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Running Against the Wind

May 31, 2015

“A thief is only there

to steal and kill and destroy,”

he said. 

“I came so they can have

real and eternal life,

more and better life

than they ever dreamed of.”

 — John 10:10, The Message Version


Jesus said those lines, favorites of many of us, in the context of a simple story. You can read it in John 10:1-18.

The early part of this story says —

The shepherd walks right up to the gate.

The gatekeeper opens the gate to him.

“What to leave in, what to leave out” is a dilemma expressed well in a classic song by Bob Seger. You and I face those kinds of choices all the time.

Today, to whom and to what will you open your heart and mind?

Warning: letting in The Good Shepherd, as Christ calls himself in John 10:11, is often to be counter-cultural. After all, the Bob Seger line I quoted a moment ago here is from his song, Against the Wind.

May it be so today!

From → Uncategorized

  1. Sometimes it is hard to run against the wind every day. I was in Wal-Mart today in Wood River (not my usual Wal-Mart). I was picking out something that struck my eye for my oldest daughter’s birthday next month. The trouble was that what caught my eye would make her happy, but gives me pause and I was scrambling around to find a “J” instead. I was in the way (as I seem to be often of late) and I realized a woman was standing behind me. I quickly repositioned and apologized. She was so sweet and said I am not in a hurry. I told her that I never, never go to a store in a hurry it only breeds frustration. She laughed and agreed, then said she works in a restaurant that specializes in breakfast foods. She just opened up with tears in her eyes and said that her son is dying of a Gioblastoma, she is raising his two children, her grandchildren while caring for him, and her husband is in a nursing home where she goes daily. She said she delivered an omelet to a woman, who said, “This is not perfectly made, how can you call this an omelet?”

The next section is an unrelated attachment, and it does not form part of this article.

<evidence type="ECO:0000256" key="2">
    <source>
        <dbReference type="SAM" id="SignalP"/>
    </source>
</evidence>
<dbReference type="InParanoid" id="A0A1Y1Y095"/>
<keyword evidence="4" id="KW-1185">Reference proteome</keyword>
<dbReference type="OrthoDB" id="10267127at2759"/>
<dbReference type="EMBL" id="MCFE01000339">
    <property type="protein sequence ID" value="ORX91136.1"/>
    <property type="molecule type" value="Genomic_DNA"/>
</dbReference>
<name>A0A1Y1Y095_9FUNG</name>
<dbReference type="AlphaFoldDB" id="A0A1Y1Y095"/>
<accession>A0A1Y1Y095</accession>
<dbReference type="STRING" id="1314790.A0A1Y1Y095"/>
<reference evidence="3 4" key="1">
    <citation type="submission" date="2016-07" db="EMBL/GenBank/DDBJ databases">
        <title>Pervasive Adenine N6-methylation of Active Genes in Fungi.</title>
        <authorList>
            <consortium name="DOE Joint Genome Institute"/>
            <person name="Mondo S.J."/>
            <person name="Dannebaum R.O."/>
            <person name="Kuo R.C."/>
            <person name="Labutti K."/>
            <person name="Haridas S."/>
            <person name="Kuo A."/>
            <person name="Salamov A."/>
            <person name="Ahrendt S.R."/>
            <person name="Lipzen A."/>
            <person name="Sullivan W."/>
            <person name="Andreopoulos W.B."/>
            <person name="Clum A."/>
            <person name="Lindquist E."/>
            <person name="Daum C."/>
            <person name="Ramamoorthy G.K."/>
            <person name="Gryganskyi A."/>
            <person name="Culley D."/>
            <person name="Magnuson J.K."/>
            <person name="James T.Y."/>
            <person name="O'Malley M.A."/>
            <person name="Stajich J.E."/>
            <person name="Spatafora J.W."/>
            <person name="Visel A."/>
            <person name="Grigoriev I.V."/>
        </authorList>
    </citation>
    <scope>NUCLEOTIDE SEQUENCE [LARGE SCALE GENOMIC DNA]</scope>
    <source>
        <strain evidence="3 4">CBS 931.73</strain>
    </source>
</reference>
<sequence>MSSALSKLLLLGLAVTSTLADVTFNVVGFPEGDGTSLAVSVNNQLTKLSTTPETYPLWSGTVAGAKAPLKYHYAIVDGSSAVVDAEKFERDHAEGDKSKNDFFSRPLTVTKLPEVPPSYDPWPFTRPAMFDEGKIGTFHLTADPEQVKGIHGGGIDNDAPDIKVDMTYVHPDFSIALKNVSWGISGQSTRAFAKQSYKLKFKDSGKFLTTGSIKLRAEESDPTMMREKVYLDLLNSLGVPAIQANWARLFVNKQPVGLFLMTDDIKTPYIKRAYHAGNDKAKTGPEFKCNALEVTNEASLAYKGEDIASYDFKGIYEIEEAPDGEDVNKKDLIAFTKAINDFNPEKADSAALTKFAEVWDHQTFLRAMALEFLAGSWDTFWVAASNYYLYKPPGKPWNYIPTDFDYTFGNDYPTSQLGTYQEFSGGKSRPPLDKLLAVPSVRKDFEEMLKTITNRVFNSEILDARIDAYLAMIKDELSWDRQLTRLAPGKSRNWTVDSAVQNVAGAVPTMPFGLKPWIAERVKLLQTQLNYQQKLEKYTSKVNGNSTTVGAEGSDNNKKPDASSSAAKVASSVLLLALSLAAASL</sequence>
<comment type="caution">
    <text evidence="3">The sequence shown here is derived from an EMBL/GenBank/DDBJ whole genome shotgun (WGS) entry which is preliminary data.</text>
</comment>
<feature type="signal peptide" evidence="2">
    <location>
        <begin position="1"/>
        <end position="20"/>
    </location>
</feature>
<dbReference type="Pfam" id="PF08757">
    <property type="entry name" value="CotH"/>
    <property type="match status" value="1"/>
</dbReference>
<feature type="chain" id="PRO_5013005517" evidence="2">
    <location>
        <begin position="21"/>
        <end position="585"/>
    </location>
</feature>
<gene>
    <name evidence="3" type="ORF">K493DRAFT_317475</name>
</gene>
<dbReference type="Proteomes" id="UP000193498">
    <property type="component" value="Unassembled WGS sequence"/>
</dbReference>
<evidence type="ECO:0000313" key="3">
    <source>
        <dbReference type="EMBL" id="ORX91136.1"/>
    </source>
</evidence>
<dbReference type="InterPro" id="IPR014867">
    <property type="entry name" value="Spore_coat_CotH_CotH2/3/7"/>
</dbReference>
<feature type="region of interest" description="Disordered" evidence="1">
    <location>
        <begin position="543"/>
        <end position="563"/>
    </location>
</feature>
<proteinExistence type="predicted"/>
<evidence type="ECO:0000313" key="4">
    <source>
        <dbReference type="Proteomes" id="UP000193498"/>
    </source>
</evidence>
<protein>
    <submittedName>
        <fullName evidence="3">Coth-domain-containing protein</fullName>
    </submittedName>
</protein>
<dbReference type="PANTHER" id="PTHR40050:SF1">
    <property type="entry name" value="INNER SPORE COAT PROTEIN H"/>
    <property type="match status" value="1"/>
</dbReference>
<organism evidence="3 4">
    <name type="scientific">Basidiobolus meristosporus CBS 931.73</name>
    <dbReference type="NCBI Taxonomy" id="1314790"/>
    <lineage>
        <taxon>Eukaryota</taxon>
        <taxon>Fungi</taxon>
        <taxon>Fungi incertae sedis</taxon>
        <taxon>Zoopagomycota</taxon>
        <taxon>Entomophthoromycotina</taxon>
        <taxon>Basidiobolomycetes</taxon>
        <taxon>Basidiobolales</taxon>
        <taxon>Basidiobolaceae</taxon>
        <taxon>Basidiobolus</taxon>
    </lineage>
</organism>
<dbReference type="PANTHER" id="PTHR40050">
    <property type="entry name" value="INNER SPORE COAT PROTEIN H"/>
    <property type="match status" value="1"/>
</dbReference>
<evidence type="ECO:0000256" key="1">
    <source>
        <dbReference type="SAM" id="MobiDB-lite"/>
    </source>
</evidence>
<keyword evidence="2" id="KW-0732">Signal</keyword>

The first comment out of my mouth, before she went on, was, “How important IS it!” She said she wanted to ask the customer if in 30 years it would matter that her omelet that day didn’t overlap properly. Nevertheless, she didn’t, she pleasantly asked her if she would like it returned to the kitchen and was curtly told she would eat it. She smiled and went back to wait on other tables. We talked a little further and we started to part.

    I asked if she had hospice for her son yet, she said not yet, but soon. I told her about my little neighbor who had suffered from the same tumor. She said “Really?” I assured it was a true story. I pulled out one of my cards with my grief and bereavement support, explaining it is not a job, it is from the heart and my calling. She immediately hugged me and said, “I was supposed to meet you today, you have no idea what a blessing this is!” She asked me about whether she could call any time and I put her phone number in my phone so that I wouldn’t ignore it as an unknown call. We parted with her repeating her thankfulness for divine intervention. My heart had that funny warm rush I get in these situations.

    BTW, I was supposed to meet her too, I got the necklace the daughter would have if she were buying it for herself.


  2. I hate it when I don’t proof read. I think her headwind was hundreds of times stiffer than mine!


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